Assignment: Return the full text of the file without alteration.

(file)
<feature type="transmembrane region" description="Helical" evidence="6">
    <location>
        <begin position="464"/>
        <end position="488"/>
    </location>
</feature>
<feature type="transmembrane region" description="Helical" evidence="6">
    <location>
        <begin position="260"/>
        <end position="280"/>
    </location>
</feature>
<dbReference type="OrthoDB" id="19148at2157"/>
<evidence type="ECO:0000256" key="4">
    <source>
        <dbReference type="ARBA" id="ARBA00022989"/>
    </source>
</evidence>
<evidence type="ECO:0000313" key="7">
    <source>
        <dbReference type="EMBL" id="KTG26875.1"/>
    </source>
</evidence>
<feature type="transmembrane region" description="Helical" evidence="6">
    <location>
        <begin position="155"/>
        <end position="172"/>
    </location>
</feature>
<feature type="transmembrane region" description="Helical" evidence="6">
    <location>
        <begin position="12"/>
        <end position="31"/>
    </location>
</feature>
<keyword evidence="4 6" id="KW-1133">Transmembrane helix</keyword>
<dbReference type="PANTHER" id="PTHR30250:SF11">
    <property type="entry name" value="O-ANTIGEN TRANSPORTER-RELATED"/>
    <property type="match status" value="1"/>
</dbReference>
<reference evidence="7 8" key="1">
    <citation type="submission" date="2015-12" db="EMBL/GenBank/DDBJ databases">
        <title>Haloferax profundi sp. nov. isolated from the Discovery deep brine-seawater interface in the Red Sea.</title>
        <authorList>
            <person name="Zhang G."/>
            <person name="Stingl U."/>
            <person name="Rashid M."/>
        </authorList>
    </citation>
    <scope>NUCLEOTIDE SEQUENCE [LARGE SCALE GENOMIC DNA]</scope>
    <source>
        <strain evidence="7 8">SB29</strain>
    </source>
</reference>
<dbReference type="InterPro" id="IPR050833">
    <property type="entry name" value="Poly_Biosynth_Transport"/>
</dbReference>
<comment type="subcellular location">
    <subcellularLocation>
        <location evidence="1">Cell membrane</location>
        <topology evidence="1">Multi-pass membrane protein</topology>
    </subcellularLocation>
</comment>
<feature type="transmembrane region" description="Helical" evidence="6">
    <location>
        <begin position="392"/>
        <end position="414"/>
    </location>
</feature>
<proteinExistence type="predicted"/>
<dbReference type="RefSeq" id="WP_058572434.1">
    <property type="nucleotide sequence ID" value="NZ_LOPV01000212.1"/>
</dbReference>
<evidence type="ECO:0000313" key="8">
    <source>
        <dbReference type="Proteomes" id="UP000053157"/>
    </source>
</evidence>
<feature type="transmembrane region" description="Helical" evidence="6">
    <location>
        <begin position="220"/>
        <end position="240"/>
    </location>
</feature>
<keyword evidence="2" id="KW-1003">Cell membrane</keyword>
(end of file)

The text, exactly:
<feature type="transmembrane region" description="Helical" evidence="6">
    <location>
        <begin position="464"/>
        <end position="488"/>
    </location>
</feature>
<feature type="transmembrane region" description="Helical" evidence="6">
    <location>
        <begin position="260"/>
        <end position="280"/>
    </location>
</feature>
<dbReference type="OrthoDB" id="19148at2157"/>
<evidence type="ECO:0000256" key="4">
    <source>
        <dbReference type="ARBA" id="ARBA00022989"/>
    </source>
</evidence>
<evidence type="ECO:0000313" key="7">
    <source>
        <dbReference type="EMBL" id="KTG26875.1"/>
    </source>
</evidence>
<feature type="transmembrane region" description="Helical" evidence="6">
    <location>
        <begin position="155"/>
        <end position="172"/>
    </location>
</feature>
<feature type="transmembrane region" description="Helical" evidence="6">
    <location>
        <begin position="12"/>
        <end position="31"/>
    </location>
</feature>
<keyword evidence="4 6" id="KW-1133">Transmembrane helix</keyword>
<dbReference type="PANTHER" id="PTHR30250:SF11">
    <property type="entry name" value="O-ANTIGEN TRANSPORTER-RELATED"/>
    <property type="match status" value="1"/>
</dbReference>
<reference evidence="7 8" key="1">
    <citation type="submission" date="2015-12" db="EMBL/GenBank/DDBJ databases">
        <title>Haloferax profundi sp. nov. isolated from the Discovery deep brine-seawater interface in the Red Sea.</title>
        <authorList>
            <person name="Zhang G."/>
            <person name="Stingl U."/>
            <person name="Rashid M."/>
        </authorList>
    </citation>
    <scope>NUCLEOTIDE SEQUENCE [LARGE SCALE GENOMIC DNA]</scope>
    <source>
        <strain evidence="7 8">SB29</strain>
    </source>
</reference>
<dbReference type="InterPro" id="IPR050833">
    <property type="entry name" value="Poly_Biosynth_Transport"/>
</dbReference>
<comment type="subcellular location">
    <subcellularLocation>
        <location evidence="1">Cell membrane</location>
        <topology evidence="1">Multi-pass membrane protein</topology>
    </subcellularLocation>
</comment>
<feature type="transmembrane region" description="Helical" evidence="6">
    <location>
        <begin position="392"/>
        <end position="414"/>
    </location>
</feature>
<proteinExistence type="predicted"/>
<dbReference type="RefSeq" id="WP_058572434.1">
    <property type="nucleotide sequence ID" value="NZ_LOPV01000212.1"/>
</dbReference>
<evidence type="ECO:0000313" key="8">
    <source>
        <dbReference type="Proteomes" id="UP000053157"/>
    </source>
</evidence>
<feature type="transmembrane region" description="Helical" evidence="6">
    <location>
        <begin position="220"/>
        <end position="240"/>
    </location>
</feature>
<keyword evidence="2" id="KW-1003">Cell membrane</keyword>